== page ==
If Gophers offensive coordinator Matt Limegrover seems less inhibited with his play-calling now that Jerry Kill has retired, that’s not a coincidence.

The dynamics have changed with longtime defensive coordinator Tracy Claeys taking over as head coach. Both still revere Kill and always will for all the things he’s done for their careers. But Kill was more cautious.

Limegrover explained Tuesday that he used to be more concerned about putting the defense in a bind with riskier play-calling. He often spoke of the need for the offense to be good “team players.”

“One of the interesting things is that I think Coach Kill always felt that way,” Limegrover said. “So that kind of permeated down. … And interestingly enough, with Tracy being the defensive coordinator and now the head coach, he’s been the one to say, ‘Hey, go ahead and take a chance here.’ ”

The difference was notable two years ago, when Kill took a leave of absence for health reasons. Claeys led the Gophers to a 20-17 victory over Northwestern, and Limegrover unveiled a slew of new offensive wrinkles the next week, when the Gophers stunned Nebraska 34-23.

Kill was back overseeing everything by the next week, and to be sure, the Gophers had big offensive days with him in charge, too. The 51-14 victory over Iowa last year and 41-13 win over Purdue this year are two examples. But there were several games when the Gophers played it safe, such as this year’s 10-7 hair-pulling win over Kent State.

After Kill retired Oct. 28, the Gophers came back three days later with a 29-26 loss to Michigan. The Wolverines had the nation’s best scoring defense, but the Gophers would have won had they scored from the one-foot line with 19 seconds remaining.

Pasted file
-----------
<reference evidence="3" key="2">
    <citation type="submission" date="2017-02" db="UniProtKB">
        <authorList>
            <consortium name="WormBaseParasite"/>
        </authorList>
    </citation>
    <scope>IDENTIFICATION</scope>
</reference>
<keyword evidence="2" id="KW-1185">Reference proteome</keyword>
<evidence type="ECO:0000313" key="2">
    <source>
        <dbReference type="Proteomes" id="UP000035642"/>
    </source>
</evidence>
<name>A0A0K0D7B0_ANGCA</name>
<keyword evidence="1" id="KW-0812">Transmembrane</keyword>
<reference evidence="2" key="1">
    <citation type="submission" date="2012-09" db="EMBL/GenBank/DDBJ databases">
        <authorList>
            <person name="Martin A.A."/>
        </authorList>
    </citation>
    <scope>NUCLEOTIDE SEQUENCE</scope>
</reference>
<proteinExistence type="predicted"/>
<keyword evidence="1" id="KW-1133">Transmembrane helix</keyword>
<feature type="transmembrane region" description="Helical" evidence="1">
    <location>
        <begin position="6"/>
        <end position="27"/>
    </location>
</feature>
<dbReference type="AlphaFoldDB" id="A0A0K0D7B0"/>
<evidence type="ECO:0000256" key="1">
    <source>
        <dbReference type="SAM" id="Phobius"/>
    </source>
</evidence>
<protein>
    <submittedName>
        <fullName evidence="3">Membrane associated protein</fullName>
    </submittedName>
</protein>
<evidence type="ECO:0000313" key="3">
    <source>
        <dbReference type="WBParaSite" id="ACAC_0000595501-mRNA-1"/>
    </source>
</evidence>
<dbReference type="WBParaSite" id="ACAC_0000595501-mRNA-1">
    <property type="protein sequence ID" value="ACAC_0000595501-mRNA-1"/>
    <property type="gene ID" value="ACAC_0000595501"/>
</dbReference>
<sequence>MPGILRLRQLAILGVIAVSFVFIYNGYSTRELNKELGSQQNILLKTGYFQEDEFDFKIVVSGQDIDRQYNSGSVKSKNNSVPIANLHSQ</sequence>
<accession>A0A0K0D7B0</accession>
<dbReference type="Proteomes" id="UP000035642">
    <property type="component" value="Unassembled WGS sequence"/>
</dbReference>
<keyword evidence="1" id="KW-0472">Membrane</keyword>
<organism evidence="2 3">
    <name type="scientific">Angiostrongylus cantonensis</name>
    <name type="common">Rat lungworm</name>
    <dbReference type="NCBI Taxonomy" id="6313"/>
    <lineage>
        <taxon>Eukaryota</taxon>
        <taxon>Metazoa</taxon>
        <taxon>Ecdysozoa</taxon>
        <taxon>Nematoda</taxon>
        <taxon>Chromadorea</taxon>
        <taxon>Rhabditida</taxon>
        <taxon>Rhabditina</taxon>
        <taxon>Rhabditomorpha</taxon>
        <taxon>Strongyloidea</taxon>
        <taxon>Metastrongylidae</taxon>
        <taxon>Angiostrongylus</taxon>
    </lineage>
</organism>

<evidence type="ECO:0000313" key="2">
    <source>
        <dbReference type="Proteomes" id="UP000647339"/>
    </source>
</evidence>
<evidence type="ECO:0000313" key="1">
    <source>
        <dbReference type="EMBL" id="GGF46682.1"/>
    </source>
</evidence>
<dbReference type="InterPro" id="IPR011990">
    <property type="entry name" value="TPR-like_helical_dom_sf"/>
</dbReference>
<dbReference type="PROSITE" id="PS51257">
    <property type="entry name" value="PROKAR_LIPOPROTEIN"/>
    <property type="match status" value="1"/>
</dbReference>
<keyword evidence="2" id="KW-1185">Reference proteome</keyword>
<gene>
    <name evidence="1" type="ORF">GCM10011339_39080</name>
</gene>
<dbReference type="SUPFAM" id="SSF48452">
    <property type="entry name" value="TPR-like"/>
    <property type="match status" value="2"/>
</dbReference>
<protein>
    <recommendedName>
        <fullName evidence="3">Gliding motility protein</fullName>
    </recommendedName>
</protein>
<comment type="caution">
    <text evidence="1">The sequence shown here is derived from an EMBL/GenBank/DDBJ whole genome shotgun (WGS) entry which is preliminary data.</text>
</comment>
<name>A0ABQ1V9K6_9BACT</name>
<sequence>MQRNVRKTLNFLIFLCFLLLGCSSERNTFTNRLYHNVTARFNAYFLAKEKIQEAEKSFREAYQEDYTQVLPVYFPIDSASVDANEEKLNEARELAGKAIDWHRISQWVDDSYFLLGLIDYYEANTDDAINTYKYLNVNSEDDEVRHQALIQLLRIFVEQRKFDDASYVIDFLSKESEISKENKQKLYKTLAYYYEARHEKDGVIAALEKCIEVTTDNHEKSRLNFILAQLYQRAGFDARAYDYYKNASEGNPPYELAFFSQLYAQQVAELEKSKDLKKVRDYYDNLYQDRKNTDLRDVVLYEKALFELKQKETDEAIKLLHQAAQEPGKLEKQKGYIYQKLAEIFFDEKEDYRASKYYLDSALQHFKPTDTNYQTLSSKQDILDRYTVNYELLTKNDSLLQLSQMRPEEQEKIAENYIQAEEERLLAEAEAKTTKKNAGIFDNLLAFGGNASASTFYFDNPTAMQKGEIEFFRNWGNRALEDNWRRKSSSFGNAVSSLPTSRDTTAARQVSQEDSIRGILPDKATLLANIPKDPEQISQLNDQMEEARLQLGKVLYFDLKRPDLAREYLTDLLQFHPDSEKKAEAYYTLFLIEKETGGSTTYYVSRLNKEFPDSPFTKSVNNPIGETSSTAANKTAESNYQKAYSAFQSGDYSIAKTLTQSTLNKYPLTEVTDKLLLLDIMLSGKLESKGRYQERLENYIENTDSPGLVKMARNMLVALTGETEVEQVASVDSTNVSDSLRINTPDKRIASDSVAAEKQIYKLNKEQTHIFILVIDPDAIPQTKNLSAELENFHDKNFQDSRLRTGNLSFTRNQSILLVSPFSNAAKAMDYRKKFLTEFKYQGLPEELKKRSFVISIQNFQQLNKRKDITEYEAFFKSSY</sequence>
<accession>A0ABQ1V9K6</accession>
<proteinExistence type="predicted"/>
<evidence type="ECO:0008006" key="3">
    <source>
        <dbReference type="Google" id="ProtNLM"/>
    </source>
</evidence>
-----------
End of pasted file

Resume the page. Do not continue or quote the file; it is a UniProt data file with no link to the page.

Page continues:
Last week, the Gophers scored more points (35) and racked up more yards (434) than any team had all season against undefeated Iowa. In the fourth quarter, Lime-grover called a play in which Shannon Brooks took a handoff toward the right sideline, then passed deep to Drew Wolitarsky.

“It was funny, the way we ran it in practice during the week, we were kind of questioning, ‘I wonder if this is going to work,’ ” quarterback Mitch Leidner said. “It didn’t really look too pretty in practice. But man, it worked out exactly the way you want it to in the game.”

Brooks hit Wolitarsky in stride for a 42-yard touchdown.

“[Claeys] sits in our [offensive] meetings now, and it’s great,” Limegrover said. “He was all in favor of Shannon’s halfback pass to Drew. He was the one that said, ‘Don’t bring it back on the plane with you.’

“Coach [Kill] had a great knack for calling those [trick plays] at the right time. But the nice thing with Tracy at the helm is that, I feel like I’m dealing directly with him as the head coach now.”

It’s not just trick plays. In an interview this weekend with KFAN (100.3-FM), quarterbacks coach Jim Zebrowski raved about the creative flow of ideas with former Denver Broncos quarterback Adam Weber and former Chicago Bears staffer Carson Walch in the offensive meetings. They’ve pitched ideas they saw work in the NFL.

Zebrowski explained how the staff is incorporating more short passing plays, including riskier ones during which the running back goes out for a pass, instead of hanging back in pass protection.

“It was very similar a couple years ago, when [Kill] went away for a couple games with creativity,” Zebrowski told KFAN. “And we’re doing things that maybe we couldn’t do or think we could do. Maybe it was more of a conservative approach.”

The Gophers are 0-3 under Claeys, but they’ve committed only one turnover in those games. And Leidner has extended a streak of 250-yard passing games to four, matching the school record Mike Hohensee set in 1982.

“I think everybody thinks, ‘Hey, they’re wide open and what have you,’ ” Limegrover said. “Well, we’re throwing the ball more because we have a quarterback that’s really confident right now, and that’s a big part of it.”

Claeys, who used to spend his time exclusively on defense, splits his time now, attending offensive meetings one morning and defensive meetings the next. He still leaves the play-calling to Limegrover.

“If you’re going to play-call, you need to be in there all the time, I believe that,” Claeys said. “But I’ve been able to give them an idea how I think other teams will try to stop something.”

And with the offense on a roll, the Gophers are getting harder to stop.